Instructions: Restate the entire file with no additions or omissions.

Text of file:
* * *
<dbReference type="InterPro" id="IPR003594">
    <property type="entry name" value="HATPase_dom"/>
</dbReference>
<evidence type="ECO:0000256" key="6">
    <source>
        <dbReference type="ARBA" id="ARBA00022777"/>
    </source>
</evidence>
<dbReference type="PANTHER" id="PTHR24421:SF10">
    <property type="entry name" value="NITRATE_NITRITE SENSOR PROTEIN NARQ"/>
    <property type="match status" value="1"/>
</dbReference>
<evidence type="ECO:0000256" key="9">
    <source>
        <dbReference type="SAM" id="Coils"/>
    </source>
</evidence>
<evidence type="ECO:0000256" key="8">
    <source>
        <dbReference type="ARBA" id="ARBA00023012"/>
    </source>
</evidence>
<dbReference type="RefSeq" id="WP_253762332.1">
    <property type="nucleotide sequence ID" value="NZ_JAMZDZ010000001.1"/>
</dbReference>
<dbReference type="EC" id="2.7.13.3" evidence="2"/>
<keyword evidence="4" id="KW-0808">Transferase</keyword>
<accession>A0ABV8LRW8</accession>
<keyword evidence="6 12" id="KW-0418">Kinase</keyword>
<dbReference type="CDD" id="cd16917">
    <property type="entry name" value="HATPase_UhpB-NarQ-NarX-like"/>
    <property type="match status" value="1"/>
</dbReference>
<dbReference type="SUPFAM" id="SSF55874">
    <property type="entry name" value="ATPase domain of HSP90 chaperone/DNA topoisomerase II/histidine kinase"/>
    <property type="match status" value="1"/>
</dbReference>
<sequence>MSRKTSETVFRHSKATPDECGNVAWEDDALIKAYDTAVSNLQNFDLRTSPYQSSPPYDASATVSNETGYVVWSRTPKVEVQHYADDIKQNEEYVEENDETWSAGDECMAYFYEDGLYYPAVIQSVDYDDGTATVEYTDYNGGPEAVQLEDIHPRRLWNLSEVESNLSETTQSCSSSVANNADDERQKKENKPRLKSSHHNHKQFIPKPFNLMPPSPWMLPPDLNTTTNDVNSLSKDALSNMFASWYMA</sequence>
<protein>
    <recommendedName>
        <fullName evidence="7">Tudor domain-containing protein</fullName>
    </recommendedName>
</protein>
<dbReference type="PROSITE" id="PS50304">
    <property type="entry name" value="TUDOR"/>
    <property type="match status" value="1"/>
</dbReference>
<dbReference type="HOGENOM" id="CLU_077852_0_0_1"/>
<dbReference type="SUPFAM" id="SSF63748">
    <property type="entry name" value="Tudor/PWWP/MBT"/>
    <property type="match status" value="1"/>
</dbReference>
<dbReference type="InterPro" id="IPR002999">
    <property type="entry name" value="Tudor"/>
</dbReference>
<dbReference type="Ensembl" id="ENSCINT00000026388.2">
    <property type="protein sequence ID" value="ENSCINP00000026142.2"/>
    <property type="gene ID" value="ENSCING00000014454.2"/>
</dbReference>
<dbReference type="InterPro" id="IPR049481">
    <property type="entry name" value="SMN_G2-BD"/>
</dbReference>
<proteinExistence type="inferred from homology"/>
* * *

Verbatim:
<dbReference type="InterPro" id="IPR003594">
    <property type="entry name" value="HATPase_dom"/>
</dbReference>
<evidence type="ECO:0000256" key="6">
    <source>
        <dbReference type="ARBA" id="ARBA00022777"/>
    </source>
</evidence>
<dbReference type="PANTHER" id="PTHR24421:SF10">
    <property type="entry name" value="NITRATE_NITRITE SENSOR PROTEIN NARQ"/>
    <property type="match status" value="1"/>
</dbReference>
<evidence type="ECO:0000256" key="9">
    <source>
        <dbReference type="SAM" id="Coils"/>
    </source>
</evidence>
<evidence type="ECO:0000256" key="8">
    <source>
        <dbReference type="ARBA" id="ARBA00023012"/>
    </source>
</evidence>
<dbReference type="RefSeq" id="WP_253762332.1">
    <property type="nucleotide sequence ID" value="NZ_JAMZDZ010000001.1"/>
</dbReference>
<dbReference type="EC" id="2.7.13.3" evidence="2"/>
<keyword evidence="4" id="KW-0808">Transferase</keyword>
<accession>A0ABV8LRW8</accession>
<keyword evidence="6 12" id="KW-0418">Kinase</keyword>
<dbReference type="CDD" id="cd16917">
    <property type="entry name" value="HATPase_UhpB-NarQ-NarX-like"/>
    <property type="match status" value="1"/>
</dbReference>
<dbReference type="SUPFAM" id="SSF55874">
    <property type="entry name" value="ATPase domain of HSP90 chaperone/DNA topoisomerase II/histidine kinase"/>
    <property type="match status" value="1"/>
</dbReference>
<sequence>MSRKTSETVFRHSKATPDECGNVAWEDDALIKAYDTAVSNLQNFDLRTSPYQSSPPYDASATVSNETGYVVWSRTPKVEVQHYADDIKQNEEYVEENDETWSAGDECMAYFYEDGLYYPAVIQSVDYDDGTATVEYTDYNGGPEAVQLEDIHPRRLWNLSEVESNLSETTQSCSSSVANNADDERQKKENKPRLKSSHHNHKQFIPKPFNLMPPSPWMLPPDLNTTTNDVNSLSKDALSNMFASWYMA</sequence>
<protein>
    <recommendedName>
        <fullName evidence="7">Tudor domain-containing protein</fullName>
    </recommendedName>
</protein>
<dbReference type="PROSITE" id="PS50304">
    <property type="entry name" value="TUDOR"/>
    <property type="match status" value="1"/>
</dbReference>
<dbReference type="HOGENOM" id="CLU_077852_0_0_1"/>
<dbReference type="SUPFAM" id="SSF63748">
    <property type="entry name" value="Tudor/PWWP/MBT"/>
    <property type="match status" value="1"/>
</dbReference>
<dbReference type="InterPro" id="IPR002999">
    <property type="entry name" value="Tudor"/>
</dbReference>
<dbReference type="Ensembl" id="ENSCINT00000026388.2">
    <property type="protein sequence ID" value="ENSCINP00000026142.2"/>
    <property type="gene ID" value="ENSCING00000014454.2"/>
</dbReference>
<dbReference type="InterPro" id="IPR049481">
    <property type="entry name" value="SMN_G2-BD"/>
</dbReference>
<proteinExistence type="inferred from homology"/>